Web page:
In our paper, we aim to analyze management control practices in a French public hospital from a sociomaterial perspective (Orlikowski and Scott 2008; Orlikowski 2010; Leonardi 2012). According to this perspective, human and material dimensions are considered to be deeply entangled in the current realization of activities. Therefore, they must be studied simultaneously, rather than being considered as alternatives. And considering the influence of material devices within the organization does not preclude from recognizing actors' voluntarism. In a nutshell, sociomateriality allows to consider that management devices shape and are shaped by their environment; and that management practices are not fully determined by instrumental constraints as for a single device, many different uses do remain possible.

Our paper is based on a longitudinal case study of a medium-size French public hospital.  We focus our study on the uses of  a new performance measurement system based on the production of  Department's Operating Income Statements (DOISs), designed for the newly created departments, which can be considered as Medical Business Units (MBU). Our field work has covered a 20 months period, from winter 2009 to summer 2011. We carried out 20 semi-structured interviews with administrative managers and medical managers so as to gather their interpretations about their work environment and the new system. One of the authors also stayed with the organization for a total of 12 weeks in 3 different sessions of participating observation (by the beginning, middle and end of the field work period) to collect information about actors' practices: 20 "DOIS meetings" between the administration and the medical staff have been attended, and rich observations of different practices have been witnessed as they emerged.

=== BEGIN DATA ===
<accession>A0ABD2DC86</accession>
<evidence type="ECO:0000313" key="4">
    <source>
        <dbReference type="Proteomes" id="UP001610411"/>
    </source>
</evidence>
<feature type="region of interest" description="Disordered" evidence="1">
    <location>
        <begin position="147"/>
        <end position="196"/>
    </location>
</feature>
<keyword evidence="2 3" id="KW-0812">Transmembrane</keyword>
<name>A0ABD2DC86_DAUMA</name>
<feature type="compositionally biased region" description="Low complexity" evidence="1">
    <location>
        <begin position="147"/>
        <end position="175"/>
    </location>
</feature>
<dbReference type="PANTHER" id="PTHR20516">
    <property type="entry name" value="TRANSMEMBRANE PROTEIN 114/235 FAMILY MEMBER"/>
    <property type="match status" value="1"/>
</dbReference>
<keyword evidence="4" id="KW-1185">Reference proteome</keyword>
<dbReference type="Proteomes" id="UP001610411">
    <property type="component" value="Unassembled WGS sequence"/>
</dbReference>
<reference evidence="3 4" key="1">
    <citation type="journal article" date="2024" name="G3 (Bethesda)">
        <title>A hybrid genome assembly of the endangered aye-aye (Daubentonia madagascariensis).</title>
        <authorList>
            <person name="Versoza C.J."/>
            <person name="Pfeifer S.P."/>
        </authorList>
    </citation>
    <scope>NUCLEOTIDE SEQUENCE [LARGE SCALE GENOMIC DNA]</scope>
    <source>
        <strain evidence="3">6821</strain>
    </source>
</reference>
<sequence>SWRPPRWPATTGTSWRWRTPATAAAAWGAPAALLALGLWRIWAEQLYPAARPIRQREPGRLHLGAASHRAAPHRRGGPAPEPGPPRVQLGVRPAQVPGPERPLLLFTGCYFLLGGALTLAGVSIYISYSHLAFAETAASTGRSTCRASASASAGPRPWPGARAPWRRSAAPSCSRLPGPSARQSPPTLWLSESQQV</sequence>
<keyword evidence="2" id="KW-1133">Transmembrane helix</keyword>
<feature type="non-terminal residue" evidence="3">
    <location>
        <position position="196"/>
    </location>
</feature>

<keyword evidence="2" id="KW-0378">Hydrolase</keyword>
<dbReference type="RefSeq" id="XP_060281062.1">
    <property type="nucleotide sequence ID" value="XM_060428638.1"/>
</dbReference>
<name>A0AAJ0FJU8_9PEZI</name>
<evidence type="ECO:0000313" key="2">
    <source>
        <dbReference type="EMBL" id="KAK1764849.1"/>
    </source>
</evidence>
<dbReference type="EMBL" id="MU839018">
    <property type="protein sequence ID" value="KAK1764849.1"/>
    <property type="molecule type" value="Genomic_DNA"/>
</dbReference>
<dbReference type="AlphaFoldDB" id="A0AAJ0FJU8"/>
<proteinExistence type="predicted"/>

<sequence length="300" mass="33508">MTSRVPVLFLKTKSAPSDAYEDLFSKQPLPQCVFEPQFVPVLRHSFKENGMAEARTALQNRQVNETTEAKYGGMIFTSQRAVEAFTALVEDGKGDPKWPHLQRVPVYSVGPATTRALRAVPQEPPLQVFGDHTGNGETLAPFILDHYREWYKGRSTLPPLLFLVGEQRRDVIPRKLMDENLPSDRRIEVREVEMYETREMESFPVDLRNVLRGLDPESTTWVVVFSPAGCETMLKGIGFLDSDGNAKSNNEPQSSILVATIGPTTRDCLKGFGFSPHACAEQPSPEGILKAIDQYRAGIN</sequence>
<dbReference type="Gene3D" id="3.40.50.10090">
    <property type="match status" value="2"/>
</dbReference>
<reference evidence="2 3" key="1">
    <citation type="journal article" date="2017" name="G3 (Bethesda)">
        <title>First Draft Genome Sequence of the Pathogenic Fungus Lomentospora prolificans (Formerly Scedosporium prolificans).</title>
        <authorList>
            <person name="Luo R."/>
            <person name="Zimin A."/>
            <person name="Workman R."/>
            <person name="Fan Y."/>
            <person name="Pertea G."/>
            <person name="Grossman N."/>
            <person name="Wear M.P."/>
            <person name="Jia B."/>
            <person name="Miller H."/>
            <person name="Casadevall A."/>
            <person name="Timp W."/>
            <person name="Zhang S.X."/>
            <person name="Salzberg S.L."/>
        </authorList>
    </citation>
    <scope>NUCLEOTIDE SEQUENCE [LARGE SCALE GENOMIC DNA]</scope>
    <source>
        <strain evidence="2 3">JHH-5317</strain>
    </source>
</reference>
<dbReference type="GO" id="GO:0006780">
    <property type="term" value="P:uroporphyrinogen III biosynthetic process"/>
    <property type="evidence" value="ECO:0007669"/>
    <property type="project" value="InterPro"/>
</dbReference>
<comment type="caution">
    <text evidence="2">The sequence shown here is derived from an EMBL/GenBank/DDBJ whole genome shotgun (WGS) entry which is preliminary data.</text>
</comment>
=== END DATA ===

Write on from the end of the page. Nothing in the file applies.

Our observations indicate that the DOISs appear to have influenced management control activity within the organization. DOISs were indeed perceived by actors as the core device for the management of medical business units. They were used by managers in the Finance department to monitor expenses at MBU and organizational levels. They also served as a vehicle for the institutionalization and legitimization of the hospital's new financial environment. However, DOISs were not used to assess MBUs' financial performance.  Neither were they used by MBU managers or managers in the Finance department as tools for decision making. In addition to that, they could not be used as a budgetary control device, considering the practical limitations of the DOISs production process (length of the production time and manipulation of the underlying accounting data).

In our paper, we illustrate how a sociomaterial perspective can enhance our interpretation of the interplay between DOIS devices and actors' practices, understandings and representations. Indeed, such a perspective is based on the comprehensive analysis of 1. the technological apparatus on which the DOISs rely and their enabling and constraining properties for action; 2. the net of relationships and control practices which are both previous to and contemporary of the implementation of DOIS in the organizational context in which actors have been embedded; and  3. the processes by which actors develop their understandings and make sense of the new  technology they have been encountering and growing familiar with.